Adoption of BMPs across the major rice cropping systems in south China and the Yangtze Delta might increase total rice production by 10%, reduce fertilizer N use by 20% and reduce CO2-eq emissions by 9% compared with strategies that continue past trends (Table 2). It is estimated that in order to double crop production worldwide global fertilizer N use in 2050 would be approximately 250 × 106 Mg yr-1 [2], an increase of 140% compared to the 104 × 106 Mg applied in 2010 [44]. The data from the current study show that increasing Chinese rice production is possible despite the reduction in fertilizer N use by 20%. Similar conclusions were reached in global analysis [45]–provided that a decline in cereal harvested can be halted.

However, with adoption of BMPs alone increases in total rice production and average yield per unit area across the rice farming systems in the current study would probably not meet the projected demand of a 20% increase in total production [46] or 20–23% increase in yield per unit area by 2030 [1]. This signifies the difficulty in closing yield gaps by adoption of better crop, nutrient and water management in the major Chinese rice production systems where average yields in farmers’ fields already approach 70% or more of the attainable yields and the marginal return from improving management practices becomes progressively smaller [34,47].

An important finding in our study—based on farm-level data—was that yields under BMPs were positively and yield gaps negatively correlated with the inherent soil productivity (Figs 1 and 3). In view of the small yield responses to BMPs (474–892 kg ha-1), the wide range in yield gaps (0 to 5121 kg ha-1) suggests that in addition to management practices, inherent soil productivity may be a principal determinant of the yield gap, especially on soils with relatively low productivity (Fig 3). Furthermore, due to the fact that most of the paddy soils in south China and the Yangtze Delta belong to the low and intermediate productivity categories (Table D in S1 Text), it is difficult for a large number of rice farmers to close the yield gap without an increase in inherent soil productivity. A strategy of combining improved low- and moderate-yielding farmland and adoption of BMPs might narrow yield gap and lead to the majority of farmers achieve yields of > 85% of the attainable yield and with efficient use of resources. Such a strategy, if adopted across all of the major cropping systems, would increase rice production by 18% with reductions in fertilizer N consumption and emissions of CO2-eq of 22 and 7% (Table 2). The 18% increase in total production for single rice in the Yangtze Delta and double rice in the south would be more than adequate to meet the demand for rice for direct human consumption in China by 2030. It should be noted that rice farming systems in other regions of the country have not been involved in the current study and may also contribute about 20% to the total rice production nationally [28].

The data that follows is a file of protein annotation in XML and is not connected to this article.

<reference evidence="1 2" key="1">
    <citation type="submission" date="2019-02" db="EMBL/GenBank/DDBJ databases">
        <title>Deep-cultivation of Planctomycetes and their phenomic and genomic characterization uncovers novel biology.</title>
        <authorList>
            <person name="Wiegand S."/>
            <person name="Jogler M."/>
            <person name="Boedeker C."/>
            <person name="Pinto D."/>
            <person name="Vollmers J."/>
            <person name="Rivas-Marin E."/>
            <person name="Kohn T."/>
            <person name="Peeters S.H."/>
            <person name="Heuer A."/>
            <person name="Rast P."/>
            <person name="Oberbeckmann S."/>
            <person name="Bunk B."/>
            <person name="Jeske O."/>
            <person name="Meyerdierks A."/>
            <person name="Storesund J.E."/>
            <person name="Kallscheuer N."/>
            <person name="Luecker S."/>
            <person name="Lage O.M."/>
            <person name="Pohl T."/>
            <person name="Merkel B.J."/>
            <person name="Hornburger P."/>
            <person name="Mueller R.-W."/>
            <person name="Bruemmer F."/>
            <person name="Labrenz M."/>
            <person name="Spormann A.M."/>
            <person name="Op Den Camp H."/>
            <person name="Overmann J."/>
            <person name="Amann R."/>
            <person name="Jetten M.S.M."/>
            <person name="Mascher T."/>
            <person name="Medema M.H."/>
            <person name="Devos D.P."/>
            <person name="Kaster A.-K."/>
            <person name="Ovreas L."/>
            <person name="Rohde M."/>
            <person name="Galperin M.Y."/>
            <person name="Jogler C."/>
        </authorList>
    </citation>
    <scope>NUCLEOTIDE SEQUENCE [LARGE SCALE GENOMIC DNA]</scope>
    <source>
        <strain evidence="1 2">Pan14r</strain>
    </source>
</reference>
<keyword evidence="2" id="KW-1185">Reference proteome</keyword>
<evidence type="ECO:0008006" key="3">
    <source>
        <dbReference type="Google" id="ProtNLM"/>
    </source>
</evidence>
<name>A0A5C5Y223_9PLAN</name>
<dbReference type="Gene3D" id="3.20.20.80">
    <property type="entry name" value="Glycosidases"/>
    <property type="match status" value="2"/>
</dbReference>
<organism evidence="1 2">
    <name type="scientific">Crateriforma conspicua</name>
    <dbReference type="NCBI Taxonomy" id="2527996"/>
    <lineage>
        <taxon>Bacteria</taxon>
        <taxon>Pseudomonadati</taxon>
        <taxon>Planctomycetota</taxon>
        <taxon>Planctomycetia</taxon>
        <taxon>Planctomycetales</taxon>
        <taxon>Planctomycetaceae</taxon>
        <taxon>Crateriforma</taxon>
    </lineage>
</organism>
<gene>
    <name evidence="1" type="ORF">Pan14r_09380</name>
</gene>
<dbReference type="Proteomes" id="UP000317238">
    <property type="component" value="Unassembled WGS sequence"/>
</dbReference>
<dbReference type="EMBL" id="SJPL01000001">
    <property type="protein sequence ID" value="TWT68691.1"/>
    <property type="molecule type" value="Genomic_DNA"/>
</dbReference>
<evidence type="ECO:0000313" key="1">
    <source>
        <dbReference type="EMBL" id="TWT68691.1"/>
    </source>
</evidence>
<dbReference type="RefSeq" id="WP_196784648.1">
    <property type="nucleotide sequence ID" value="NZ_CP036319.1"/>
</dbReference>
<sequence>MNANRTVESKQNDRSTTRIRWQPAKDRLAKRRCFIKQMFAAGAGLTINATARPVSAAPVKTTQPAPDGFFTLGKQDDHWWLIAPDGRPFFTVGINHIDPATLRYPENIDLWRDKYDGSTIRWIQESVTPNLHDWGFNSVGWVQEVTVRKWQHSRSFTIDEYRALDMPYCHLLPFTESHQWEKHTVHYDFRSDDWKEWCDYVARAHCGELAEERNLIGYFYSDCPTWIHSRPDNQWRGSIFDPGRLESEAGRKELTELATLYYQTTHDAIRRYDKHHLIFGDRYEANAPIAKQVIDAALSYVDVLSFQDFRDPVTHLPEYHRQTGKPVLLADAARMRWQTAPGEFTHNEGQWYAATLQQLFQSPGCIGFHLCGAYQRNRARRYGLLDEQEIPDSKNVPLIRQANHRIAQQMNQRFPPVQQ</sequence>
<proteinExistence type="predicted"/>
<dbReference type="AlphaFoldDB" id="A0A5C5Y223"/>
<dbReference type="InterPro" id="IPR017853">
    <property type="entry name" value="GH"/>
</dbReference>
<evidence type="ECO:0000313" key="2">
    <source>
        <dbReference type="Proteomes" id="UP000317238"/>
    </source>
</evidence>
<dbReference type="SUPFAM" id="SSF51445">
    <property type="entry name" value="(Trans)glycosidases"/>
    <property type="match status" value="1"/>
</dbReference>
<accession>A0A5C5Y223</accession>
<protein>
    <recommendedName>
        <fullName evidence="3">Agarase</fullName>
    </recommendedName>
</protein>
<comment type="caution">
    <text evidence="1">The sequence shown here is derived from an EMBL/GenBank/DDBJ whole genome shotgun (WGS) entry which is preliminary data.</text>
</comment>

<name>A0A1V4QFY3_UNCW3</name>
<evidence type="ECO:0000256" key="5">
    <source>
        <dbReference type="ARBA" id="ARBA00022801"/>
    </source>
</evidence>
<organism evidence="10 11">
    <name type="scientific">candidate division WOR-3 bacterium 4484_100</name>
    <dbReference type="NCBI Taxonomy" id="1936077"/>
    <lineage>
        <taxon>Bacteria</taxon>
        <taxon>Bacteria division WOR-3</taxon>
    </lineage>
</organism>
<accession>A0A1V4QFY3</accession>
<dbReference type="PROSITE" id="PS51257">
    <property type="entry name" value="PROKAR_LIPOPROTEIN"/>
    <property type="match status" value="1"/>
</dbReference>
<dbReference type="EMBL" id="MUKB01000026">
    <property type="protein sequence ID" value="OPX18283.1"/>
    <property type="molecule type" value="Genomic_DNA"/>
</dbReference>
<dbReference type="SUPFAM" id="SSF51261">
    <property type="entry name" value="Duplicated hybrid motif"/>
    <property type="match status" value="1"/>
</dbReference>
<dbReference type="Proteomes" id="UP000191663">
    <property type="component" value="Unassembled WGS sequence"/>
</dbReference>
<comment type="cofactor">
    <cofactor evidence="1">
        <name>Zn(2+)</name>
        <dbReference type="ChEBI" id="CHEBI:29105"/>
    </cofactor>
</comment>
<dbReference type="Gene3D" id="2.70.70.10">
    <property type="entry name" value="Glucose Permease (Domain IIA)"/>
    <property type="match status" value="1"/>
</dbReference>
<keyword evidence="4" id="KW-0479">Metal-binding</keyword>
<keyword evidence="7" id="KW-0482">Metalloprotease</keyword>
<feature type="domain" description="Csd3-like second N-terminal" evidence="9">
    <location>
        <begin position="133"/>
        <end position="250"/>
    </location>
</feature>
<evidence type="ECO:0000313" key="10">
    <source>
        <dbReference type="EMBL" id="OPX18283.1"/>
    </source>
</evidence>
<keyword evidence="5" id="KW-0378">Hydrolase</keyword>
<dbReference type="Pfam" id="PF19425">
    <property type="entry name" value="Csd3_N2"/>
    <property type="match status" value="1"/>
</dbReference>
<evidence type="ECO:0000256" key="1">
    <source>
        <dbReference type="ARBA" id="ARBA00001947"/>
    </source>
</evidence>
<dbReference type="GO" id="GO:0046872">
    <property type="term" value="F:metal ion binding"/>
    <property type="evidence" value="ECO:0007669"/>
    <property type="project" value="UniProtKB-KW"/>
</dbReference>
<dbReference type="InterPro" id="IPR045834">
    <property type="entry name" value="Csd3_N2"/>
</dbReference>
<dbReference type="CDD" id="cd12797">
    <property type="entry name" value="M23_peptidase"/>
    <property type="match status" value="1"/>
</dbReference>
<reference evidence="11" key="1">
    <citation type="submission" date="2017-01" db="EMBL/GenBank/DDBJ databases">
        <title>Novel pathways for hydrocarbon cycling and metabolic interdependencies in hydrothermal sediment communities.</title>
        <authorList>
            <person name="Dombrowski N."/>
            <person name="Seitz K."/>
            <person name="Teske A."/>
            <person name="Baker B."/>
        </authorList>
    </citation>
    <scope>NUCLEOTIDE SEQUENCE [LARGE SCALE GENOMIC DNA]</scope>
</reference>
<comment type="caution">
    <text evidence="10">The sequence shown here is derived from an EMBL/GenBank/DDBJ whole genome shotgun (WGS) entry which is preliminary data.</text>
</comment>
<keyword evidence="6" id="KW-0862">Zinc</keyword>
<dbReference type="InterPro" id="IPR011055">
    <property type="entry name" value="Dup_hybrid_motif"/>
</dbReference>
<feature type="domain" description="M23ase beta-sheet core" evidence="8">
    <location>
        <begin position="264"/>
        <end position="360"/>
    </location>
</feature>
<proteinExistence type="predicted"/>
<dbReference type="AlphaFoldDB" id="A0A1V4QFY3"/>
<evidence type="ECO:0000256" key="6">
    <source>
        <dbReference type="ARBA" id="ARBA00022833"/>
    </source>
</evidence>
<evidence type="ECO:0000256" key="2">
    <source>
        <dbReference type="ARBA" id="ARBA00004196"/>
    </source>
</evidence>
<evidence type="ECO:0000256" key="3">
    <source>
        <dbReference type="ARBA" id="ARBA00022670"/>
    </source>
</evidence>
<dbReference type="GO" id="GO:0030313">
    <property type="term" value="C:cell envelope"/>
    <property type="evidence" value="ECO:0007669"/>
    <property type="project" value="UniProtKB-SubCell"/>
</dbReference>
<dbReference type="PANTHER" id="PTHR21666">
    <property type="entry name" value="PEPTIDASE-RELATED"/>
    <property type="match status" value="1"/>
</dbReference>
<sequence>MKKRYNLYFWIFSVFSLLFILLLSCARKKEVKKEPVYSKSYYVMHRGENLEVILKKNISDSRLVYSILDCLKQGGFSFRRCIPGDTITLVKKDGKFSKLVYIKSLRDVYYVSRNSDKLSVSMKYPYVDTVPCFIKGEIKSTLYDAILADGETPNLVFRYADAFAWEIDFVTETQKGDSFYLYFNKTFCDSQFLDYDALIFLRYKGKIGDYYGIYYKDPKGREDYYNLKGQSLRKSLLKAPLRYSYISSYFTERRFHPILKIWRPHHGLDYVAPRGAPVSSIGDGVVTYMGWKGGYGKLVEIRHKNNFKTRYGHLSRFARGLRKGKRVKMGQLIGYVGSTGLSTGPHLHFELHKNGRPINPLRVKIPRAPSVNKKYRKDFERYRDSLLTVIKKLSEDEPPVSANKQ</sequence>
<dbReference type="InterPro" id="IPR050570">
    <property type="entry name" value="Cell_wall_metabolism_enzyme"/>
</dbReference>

BMPs, such as increasing transplanting density, reducing the N application rate and applying a larger proportion of the N at intermediate growth stages, balancing application rates of P and K, and shifting water management from F-D-F to F-D-F-M represent practices that—with sufficient knowledge dissemination, training and other investments—can be applied widely in rice cropping systems. For example, the use of low-cost transplanting machines could alleviate the problem of the low transplanting densities of current farming practices [48]. Adoption of F-D-F-M irrigation has been promoted in Chinese rice production because of water shortages and the development of cultivation techniques. The use of the F-D-F-M irrigation pattern increased from 7% of paddy soils in the 1980s to 12% in the 1990s [49]. National and international collaboration has already led to the development and widespread on-farm validation of easily applied integrated and site-specific nutrient management approaches [23,30].

Despite the great variation in inherent soil productivity within each China’s rice domains, inherent better soil productivity are linked to relative higher average SOC and total nitrogen concentration (Table D in S1 Text). This may be a result of differences in management practices and yields during the past few decades [33,50]. Further, it has also been found that various forms of soil degradation such as thin and compacted topsoil and soil acidification remain widespread across Chinese paddy soils [5154]. Thus, there remains an opportunity to increase inherent productivity further, especially of soils with low or moderate productivity. Other interventions include consolidating small land holdings, leveling soil, improving irrigation conservation facilities.

Thus, though uncertainty persists (S2 Text as Supplementary discussions), the current study provide on-farm evidences toward increase rice productivity and production with less environmental impacts. The future priority lies in national coordination and a multidisciplinary approach to promote adoption of BMPs and increasing soil productivity simultaneously. Both the public and private sector will need to find new ways for effectively working together on that in order to bring real progress to millions of rice farmers in China.